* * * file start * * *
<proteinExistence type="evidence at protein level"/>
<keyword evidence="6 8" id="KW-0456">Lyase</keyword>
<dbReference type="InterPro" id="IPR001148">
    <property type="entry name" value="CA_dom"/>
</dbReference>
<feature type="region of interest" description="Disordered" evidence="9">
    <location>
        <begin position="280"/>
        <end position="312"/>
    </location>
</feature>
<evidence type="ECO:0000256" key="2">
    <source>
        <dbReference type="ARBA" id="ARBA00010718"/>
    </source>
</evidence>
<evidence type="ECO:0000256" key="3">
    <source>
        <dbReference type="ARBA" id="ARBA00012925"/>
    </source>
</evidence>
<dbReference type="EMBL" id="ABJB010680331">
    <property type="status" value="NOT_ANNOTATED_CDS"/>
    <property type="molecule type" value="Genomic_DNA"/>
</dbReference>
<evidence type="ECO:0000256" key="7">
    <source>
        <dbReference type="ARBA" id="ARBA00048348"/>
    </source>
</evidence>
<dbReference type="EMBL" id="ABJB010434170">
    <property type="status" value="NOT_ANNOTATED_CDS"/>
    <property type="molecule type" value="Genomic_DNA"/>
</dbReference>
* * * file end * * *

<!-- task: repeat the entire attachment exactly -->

<proteinExistence type="evidence at protein level"/>
<keyword evidence="6 8" id="KW-0456">Lyase</keyword>
<dbReference type="InterPro" id="IPR001148">
    <property type="entry name" value="CA_dom"/>
</dbReference>
<feature type="region of interest" description="Disordered" evidence="9">
    <location>
        <begin position="280"/>
        <end position="312"/>
    </location>
</feature>
<evidence type="ECO:0000256" key="2">
    <source>
        <dbReference type="ARBA" id="ARBA00010718"/>
    </source>
</evidence>
<evidence type="ECO:0000256" key="3">
    <source>
        <dbReference type="ARBA" id="ARBA00012925"/>
    </source>
</evidence>
<dbReference type="EMBL" id="ABJB010680331">
    <property type="status" value="NOT_ANNOTATED_CDS"/>
    <property type="molecule type" value="Genomic_DNA"/>
</dbReference>
<evidence type="ECO:0000256" key="7">
    <source>
        <dbReference type="ARBA" id="ARBA00048348"/>
    </source>
</evidence>
<dbReference type="EMBL" id="ABJB010434170">
    <property type="status" value="NOT_ANNOTATED_CDS"/>
    <property type="molecule type" value="Genomic_DNA"/>
</dbReference>